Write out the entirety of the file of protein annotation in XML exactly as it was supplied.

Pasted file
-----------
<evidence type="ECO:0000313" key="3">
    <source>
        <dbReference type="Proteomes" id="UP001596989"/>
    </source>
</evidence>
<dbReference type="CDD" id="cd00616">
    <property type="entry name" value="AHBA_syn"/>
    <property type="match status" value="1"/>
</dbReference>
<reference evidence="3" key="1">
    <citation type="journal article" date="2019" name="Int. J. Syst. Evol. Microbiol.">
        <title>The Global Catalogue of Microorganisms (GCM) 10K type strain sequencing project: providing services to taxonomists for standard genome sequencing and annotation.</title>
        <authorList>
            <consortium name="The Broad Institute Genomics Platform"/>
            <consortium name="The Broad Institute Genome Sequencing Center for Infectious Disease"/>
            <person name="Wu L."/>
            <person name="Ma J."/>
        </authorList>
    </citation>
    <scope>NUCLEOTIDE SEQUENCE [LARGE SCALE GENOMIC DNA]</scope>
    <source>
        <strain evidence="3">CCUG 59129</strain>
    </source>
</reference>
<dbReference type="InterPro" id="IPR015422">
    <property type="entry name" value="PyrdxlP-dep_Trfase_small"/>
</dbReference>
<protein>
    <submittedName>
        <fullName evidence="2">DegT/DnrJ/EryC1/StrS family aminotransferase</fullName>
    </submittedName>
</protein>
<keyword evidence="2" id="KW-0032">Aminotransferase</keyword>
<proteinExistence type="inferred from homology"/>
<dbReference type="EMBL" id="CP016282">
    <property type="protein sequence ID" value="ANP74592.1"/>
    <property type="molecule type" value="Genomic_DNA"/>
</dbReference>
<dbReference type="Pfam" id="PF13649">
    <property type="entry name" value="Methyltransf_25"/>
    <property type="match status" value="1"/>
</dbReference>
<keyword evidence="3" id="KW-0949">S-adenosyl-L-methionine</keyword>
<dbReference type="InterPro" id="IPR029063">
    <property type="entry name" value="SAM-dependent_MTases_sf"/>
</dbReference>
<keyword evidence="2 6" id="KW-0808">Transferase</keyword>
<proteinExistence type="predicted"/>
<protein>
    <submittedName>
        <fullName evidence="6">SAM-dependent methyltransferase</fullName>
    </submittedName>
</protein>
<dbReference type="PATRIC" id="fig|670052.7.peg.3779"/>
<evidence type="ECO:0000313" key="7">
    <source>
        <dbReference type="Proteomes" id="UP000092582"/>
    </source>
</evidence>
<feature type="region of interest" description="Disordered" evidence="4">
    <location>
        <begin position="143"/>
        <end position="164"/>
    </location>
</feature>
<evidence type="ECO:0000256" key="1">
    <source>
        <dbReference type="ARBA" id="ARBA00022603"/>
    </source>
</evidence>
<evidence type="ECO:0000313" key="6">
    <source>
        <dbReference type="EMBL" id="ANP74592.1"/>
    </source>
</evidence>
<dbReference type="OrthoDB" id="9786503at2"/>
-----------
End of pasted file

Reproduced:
<evidence type="ECO:0000313" key="3">
    <source>
        <dbReference type="Proteomes" id="UP001596989"/>
    </source>
</evidence>
<dbReference type="CDD" id="cd00616">
    <property type="entry name" value="AHBA_syn"/>
    <property type="match status" value="1"/>
</dbReference>
<reference evidence="3" key="1">
    <citation type="journal article" date="2019" name="Int. J. Syst. Evol. Microbiol.">
        <title>The Global Catalogue of Microorganisms (GCM) 10K type strain sequencing project: providing services to taxonomists for standard genome sequencing and annotation.</title>
        <authorList>
            <consortium name="The Broad Institute Genomics Platform"/>
            <consortium name="The Broad Institute Genome Sequencing Center for Infectious Disease"/>
            <person name="Wu L."/>
            <person name="Ma J."/>
        </authorList>
    </citation>
    <scope>NUCLEOTIDE SEQUENCE [LARGE SCALE GENOMIC DNA]</scope>
    <source>
        <strain evidence="3">CCUG 59129</strain>
    </source>
</reference>
<dbReference type="InterPro" id="IPR015422">
    <property type="entry name" value="PyrdxlP-dep_Trfase_small"/>
</dbReference>
<protein>
    <submittedName>
        <fullName evidence="2">DegT/DnrJ/EryC1/StrS family aminotransferase</fullName>
    </submittedName>
</protein>
<keyword evidence="2" id="KW-0032">Aminotransferase</keyword>
<proteinExistence type="inferred from homology"/>
<dbReference type="EMBL" id="CP016282">
    <property type="protein sequence ID" value="ANP74592.1"/>
    <property type="molecule type" value="Genomic_DNA"/>
</dbReference>
<dbReference type="Pfam" id="PF13649">
    <property type="entry name" value="Methyltransf_25"/>
    <property type="match status" value="1"/>
</dbReference>
<keyword evidence="3" id="KW-0949">S-adenosyl-L-methionine</keyword>
<dbReference type="InterPro" id="IPR029063">
    <property type="entry name" value="SAM-dependent_MTases_sf"/>
</dbReference>
<keyword evidence="2 6" id="KW-0808">Transferase</keyword>
<proteinExistence type="predicted"/>
<protein>
    <submittedName>
        <fullName evidence="6">SAM-dependent methyltransferase</fullName>
    </submittedName>
</protein>
<dbReference type="PATRIC" id="fig|670052.7.peg.3779"/>
<evidence type="ECO:0000313" key="7">
    <source>
        <dbReference type="Proteomes" id="UP000092582"/>
    </source>
</evidence>
<feature type="region of interest" description="Disordered" evidence="4">
    <location>
        <begin position="143"/>
        <end position="164"/>
    </location>
</feature>
<evidence type="ECO:0000256" key="1">
    <source>
        <dbReference type="ARBA" id="ARBA00022603"/>
    </source>
</evidence>
<evidence type="ECO:0000313" key="6">
    <source>
        <dbReference type="EMBL" id="ANP74592.1"/>
    </source>
</evidence>
<dbReference type="OrthoDB" id="9786503at2"/>